• Both the cinematography and the background score are nicely moody and leave you with a sense of foreboding. ‘Qissa’ is in the tradition of a compelling folktale that you can’t shake off once you’ve heard it. I’m going with three out of five. I recommend that you watch the film for its unique voice.

  • Shubhra Gupta
    Shubhra Gupta
    Indian Express


    ‘Qissa’ is lambent, lovely, and completely seductive up till this point. It then tumbles into another zone, where an accident leads to a death, and the appearance of a ‘ghost’, and the tale stutters.

  • Rohit Vats
    Rohit Vats
    Hindustan Times


    Qissa is ‘dastaangoi’, and much more than that. One of the best films in recent times, it’s an experience not to be forgotten easily. Your experiences in life will decide your views towards the film and vice-versa.

  • Suparna Sharma
    Suparna Sharma
    Deccan Chronicle


    Rarely do we get to watch films where we are constantly reading faces minutely, searching for answers, for clues. We do so here and they all remain dazzlingly ambiguous. None more so than the ever fabulous Irrfan Khan who inhabits the persona of a Sikh, a father, a husband, a soul with incredibly lyrical sagacity. Traumatised and desperate, he possesses and exudes spookiness that’s fundamental to connecting with this qissa.

  • Qissa is that rare cinematic treat that no genuine film lover should deprive himself/herself of.

  • Tushar Joshi
    Tushar Joshi
    DNA India


    Watch it for a moving story about human emotions and people grappling with changing times. Irrfan and Tisca are terrific in Qissa.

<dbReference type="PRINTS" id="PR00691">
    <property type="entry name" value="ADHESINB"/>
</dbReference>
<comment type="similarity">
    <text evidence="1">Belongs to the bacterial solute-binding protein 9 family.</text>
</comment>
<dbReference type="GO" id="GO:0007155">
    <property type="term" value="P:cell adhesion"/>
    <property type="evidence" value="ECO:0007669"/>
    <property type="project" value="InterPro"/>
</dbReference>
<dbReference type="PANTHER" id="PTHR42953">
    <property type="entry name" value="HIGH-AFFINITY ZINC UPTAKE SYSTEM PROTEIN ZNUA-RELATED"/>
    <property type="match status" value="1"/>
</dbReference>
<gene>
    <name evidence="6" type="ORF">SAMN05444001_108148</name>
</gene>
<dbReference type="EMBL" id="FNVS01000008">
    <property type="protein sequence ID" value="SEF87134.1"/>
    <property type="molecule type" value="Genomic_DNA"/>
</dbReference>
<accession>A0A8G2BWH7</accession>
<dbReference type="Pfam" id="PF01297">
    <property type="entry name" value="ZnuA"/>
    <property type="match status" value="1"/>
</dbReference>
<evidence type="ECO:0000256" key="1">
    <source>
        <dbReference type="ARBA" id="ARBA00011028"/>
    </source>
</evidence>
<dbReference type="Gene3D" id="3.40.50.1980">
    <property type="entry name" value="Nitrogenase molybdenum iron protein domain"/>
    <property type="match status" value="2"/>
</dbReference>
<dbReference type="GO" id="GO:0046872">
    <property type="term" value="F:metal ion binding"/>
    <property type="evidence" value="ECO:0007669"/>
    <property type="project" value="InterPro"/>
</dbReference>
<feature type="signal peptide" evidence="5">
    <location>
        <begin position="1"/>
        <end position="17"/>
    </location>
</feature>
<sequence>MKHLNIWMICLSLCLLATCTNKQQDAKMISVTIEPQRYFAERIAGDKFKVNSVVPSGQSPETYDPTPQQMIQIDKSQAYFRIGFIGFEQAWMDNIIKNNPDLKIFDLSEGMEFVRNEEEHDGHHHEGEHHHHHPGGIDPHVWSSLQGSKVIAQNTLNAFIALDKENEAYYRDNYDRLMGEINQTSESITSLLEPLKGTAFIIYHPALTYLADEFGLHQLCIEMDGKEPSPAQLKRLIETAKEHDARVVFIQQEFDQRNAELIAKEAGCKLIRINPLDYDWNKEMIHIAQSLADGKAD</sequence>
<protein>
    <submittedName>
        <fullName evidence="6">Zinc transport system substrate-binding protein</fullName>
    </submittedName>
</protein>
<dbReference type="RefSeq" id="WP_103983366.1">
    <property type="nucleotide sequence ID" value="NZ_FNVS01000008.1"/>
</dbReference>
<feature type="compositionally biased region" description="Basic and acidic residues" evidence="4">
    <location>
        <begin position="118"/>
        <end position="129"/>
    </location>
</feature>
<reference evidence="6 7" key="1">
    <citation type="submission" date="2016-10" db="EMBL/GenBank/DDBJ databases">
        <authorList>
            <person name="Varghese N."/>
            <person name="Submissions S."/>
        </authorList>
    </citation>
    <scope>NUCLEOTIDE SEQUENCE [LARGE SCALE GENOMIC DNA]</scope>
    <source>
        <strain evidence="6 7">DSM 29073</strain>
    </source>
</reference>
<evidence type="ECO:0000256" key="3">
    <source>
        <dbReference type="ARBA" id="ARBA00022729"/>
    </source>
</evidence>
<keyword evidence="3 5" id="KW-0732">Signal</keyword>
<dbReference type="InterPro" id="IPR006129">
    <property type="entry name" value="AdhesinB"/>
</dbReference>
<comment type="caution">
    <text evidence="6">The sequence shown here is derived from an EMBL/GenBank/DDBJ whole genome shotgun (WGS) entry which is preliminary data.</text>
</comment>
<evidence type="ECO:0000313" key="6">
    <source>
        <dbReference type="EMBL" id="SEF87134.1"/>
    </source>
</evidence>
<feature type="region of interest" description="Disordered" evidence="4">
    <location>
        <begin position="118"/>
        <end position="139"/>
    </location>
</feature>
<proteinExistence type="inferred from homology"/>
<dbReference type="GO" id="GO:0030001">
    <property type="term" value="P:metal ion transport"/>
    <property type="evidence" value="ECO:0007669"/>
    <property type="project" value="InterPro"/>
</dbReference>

• Qissa is a painful story and it is strictly meant for those who watch films for their rich content and not its entertaining quotient. In a way it is a depressing film and may not make up for a friendly watch. I thoroughly enjoyed its raw nature…

  • Rachit Gupta
    Rachit Gupta


    Qissa is a film about broken minds, social dysfunctions and alternate sexuality in pre-partition India. It has all the trappings of a great art film. But it’s served with nonchalant experimentation. And that is where this fable falls short.

  • Aashi Gahlot
    Aashi Gahlot


    The complexities of Qissa are intensified through the breath-taking cinematography, certainly a strength of the film. The night shots of the moon not only carry connotations of loneliness and darkness but of hope and desire.

  • Subhash K Jha
    Subhash K Jha


    There are elemental images in Qissa that will stay with you for as long as cinema exists Standing tall at the centre of the this towering achievement,illuminating every corner of director Anup Singh’s poignant parable on perverse parenthood, is Irrfan Khan. Set aside the badla that beckons at the boxoffice this week. Qissa is a killer.

  • Qissa is far less dense and a simpler narrative. Despite losing its way in parts, it’s a thought-provoking film that looks beautiful and has some superb acting performances by Dugal, Shome, Khan and Chopra. That isn’t enough to make Qissa satisfying, but it does leave you haunted by the questions that riddle Kanwar, Neeli, Mehar and Umber’s stories.

  • Daily Bhaskar
    Daily Bhaskar
    Daily Bhaskar


    Qissa is a masterpiece which should not be missed by you if you are an ardent lover of serious and parallel cinema. This technically brilliant film will definitely hit you hard turning out to be an experience which will indeed live with you forever.

  • IndiaGlitz
    India Glitz


    A marvel of ambition, intelligence and observation NFDC’s first German collaboration ‘Qissa’ is a distinctive adage veined with thought-provoking gender defining moments and outstanding performance. A must for true connoisseur’s of art and cinema.

  • One of the most beguiling films of recent times, Qissa captivates even as it confounds.

  • Watch out for this Qissa and prepare to have your mind blown….an uncompromising film with sterling performances by its actors…

  • Qissa gets the largest measure of its strength and glory from Irrfan. Like the ghost that follows the film’s gender-challenged protagonist Qissa will haunt you forever. It takes the patriarchal obsession with the male heir to a level of lucid expression where geopolitical dislocation and gender ambivalence are locked in a visceral embrace.